Collection of Zhejiang Provincial Museum: "Poems of General Pei" by Yan Zhenqing, Zhongyi Hall of the Southern Song Dynasty

Copied copy, without signature and date. Cursive script, a poem.

This post is also known as the "Poetry Volume for the Northern Expedition of General Pei" and was first seen in the engraving of "Zhongyi Tang Post" by Liu Yuangang in the Southern Song Dynasty. According to Huang Benji's "The Collected Works of Yan Lu Gong·A Case of Presenting to General Pei" (Siku Preparatory Edition): "General Pei is also Pei ." "New Book of Tang·Li Bai Biography": "Li Bai was ordered to sing poems by Emperor Wenzong, and Pei  was to dance." The sword, written in Zhang Xu's cursive script, is one of the three unique skills. 'When he met Sun Beifu, the governor of Youzhou, he was surrounded by Xi. He stood up with his sword and raised his arrow four times. During the reign of Emperor Ruizong, see "New Book of Tang: Biography of Turks". 

This calligraphy was not included in the collection of inscriptions from the Song Dynasty to the Qing Dynasty, but it was highly praised by Ming Wang Shizhen, Zhang Yingwen and Qing Wang Shu. Today's critics can't agree on what is good or bad.

There are two types of "General Pei's Poems" that have been handed down from generation to generation. One is a rubbing of Yuan Gang's "Zhongyi Tang Tie" from the Southern Song Dynasty collected in the Zhejiang Provincial Museum, and the other is an ink copy collected by the Palace Museum in Beijing. The content of the two writings is the same, but the calligraphy style is very different.

Ink version and paper version in the collection of the Palace Museum, Beijing. No signature or written date, 21 lines, 93 words.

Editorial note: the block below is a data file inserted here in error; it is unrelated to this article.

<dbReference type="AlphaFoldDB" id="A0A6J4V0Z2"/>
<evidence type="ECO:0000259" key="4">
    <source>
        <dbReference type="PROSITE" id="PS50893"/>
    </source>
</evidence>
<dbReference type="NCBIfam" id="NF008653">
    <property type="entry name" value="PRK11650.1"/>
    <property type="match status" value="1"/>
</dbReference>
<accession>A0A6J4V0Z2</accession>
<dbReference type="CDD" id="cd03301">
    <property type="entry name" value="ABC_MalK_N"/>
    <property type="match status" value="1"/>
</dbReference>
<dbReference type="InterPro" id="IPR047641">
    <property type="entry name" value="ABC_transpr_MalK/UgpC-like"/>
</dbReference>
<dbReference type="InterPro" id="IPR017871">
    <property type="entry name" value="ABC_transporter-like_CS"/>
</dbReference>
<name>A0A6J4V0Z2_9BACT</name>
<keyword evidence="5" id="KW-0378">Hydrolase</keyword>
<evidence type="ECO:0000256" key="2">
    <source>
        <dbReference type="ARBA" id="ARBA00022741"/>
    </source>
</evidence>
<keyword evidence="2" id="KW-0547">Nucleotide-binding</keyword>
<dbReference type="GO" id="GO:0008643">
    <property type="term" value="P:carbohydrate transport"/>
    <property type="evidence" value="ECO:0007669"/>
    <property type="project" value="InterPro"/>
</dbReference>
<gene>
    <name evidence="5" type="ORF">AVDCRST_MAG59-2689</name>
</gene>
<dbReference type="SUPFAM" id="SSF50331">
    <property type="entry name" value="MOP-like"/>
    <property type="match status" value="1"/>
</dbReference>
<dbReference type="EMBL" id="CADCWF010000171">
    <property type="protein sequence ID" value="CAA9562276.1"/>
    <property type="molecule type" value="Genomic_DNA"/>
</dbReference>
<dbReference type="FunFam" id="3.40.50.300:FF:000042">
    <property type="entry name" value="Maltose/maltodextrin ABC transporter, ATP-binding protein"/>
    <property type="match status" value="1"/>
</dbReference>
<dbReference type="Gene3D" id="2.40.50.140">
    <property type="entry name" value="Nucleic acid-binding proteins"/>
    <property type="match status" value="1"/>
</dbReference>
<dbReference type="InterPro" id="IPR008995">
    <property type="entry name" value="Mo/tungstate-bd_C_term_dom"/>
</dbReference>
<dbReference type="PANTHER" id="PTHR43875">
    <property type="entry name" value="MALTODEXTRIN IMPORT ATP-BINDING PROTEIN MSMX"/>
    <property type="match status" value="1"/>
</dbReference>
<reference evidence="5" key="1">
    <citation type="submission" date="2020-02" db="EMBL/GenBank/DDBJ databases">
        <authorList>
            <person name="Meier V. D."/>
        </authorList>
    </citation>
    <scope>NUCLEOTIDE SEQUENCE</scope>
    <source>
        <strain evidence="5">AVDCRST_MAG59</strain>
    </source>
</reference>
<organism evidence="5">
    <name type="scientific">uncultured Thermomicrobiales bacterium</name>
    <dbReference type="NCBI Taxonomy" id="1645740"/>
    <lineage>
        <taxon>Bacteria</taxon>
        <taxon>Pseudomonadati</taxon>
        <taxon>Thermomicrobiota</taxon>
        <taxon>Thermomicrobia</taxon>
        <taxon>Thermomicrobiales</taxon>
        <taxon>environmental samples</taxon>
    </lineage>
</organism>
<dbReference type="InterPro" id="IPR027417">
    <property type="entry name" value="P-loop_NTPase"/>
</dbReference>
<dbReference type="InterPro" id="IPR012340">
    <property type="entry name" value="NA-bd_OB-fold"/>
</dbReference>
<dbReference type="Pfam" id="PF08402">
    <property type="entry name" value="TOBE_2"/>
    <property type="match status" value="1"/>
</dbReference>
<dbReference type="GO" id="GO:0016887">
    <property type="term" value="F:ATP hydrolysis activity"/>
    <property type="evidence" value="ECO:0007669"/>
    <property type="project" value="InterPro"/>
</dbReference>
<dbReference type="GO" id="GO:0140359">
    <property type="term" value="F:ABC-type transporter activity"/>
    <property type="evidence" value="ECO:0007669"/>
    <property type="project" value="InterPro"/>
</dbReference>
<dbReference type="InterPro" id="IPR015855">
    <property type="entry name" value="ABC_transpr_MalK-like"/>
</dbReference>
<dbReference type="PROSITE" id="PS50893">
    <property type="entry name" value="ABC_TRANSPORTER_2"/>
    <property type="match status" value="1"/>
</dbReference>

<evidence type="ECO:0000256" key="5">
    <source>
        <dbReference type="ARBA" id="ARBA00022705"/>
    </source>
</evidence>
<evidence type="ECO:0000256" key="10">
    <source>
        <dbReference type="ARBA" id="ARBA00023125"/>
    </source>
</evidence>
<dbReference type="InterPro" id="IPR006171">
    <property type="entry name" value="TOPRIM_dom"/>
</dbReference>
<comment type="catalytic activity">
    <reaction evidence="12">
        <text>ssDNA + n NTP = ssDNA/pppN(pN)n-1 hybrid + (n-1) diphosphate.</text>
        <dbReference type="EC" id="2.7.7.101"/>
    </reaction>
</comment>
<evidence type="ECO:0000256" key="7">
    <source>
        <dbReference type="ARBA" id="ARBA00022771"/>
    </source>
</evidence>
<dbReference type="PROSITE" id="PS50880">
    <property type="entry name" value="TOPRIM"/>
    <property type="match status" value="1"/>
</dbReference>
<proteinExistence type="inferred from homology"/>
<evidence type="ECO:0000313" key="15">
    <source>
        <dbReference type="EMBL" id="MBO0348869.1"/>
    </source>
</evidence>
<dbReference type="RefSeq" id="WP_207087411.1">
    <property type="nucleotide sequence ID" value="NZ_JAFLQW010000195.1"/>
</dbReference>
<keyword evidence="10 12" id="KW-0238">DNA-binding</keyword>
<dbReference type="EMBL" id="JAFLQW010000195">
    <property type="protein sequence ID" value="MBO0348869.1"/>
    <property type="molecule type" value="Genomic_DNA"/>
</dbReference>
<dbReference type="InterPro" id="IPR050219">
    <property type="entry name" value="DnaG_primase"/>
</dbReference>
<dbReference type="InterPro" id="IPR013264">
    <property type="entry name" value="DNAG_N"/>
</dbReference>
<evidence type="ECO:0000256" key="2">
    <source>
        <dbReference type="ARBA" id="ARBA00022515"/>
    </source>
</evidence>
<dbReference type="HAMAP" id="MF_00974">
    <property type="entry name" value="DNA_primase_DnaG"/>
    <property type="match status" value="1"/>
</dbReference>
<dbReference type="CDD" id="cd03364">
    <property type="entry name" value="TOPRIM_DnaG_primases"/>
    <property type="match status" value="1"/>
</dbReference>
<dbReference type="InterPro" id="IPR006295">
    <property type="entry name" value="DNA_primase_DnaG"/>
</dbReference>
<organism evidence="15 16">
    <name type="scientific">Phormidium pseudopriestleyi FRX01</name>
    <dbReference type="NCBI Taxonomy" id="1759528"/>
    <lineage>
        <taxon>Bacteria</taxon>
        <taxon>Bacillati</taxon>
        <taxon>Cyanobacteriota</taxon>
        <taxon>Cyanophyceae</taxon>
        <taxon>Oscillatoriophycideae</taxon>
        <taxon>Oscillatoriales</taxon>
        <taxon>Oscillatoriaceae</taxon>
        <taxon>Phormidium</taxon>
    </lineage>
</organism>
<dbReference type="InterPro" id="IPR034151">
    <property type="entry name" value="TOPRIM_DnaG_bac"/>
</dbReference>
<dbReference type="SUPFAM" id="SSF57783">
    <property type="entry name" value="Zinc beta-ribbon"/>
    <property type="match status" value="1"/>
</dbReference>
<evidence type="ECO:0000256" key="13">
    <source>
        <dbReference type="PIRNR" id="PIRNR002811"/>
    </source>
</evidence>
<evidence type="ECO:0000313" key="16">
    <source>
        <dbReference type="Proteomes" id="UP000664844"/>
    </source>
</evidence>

The reviewer believes that the ink copy is obviously not authentic. Sha Menghai believes that in the version of "Zhongyi Tangtie", "the wind god died in the "Cao Zhi Temple Stele", which is so majestic that no one but Lu Gong could do it."

Poems by Yan Zhenqing, General Pei

General Pei is the great monarch of Liuhe, and his fierce general Qing Jiugai. The war horses are like dragons and tigers, and the mausoleum is so majestic. The general is approaching the northern wasteland, and he is distinguished by his talents. The sword dances like lightning, lingering and returning with the wind. Climb high and look at Tianshan Mountain, the white clouds are facing Cui Wei. Enter the battle to defeat the arrogant prisoners, and your majesty is thunderous. A hundred horses will be knocked down with one shot, and ten thousand men will be driven away by another shot. The Huns did not dare to fight and called each other to return. Success is rewarded to the emperor, and Lintai can be painted.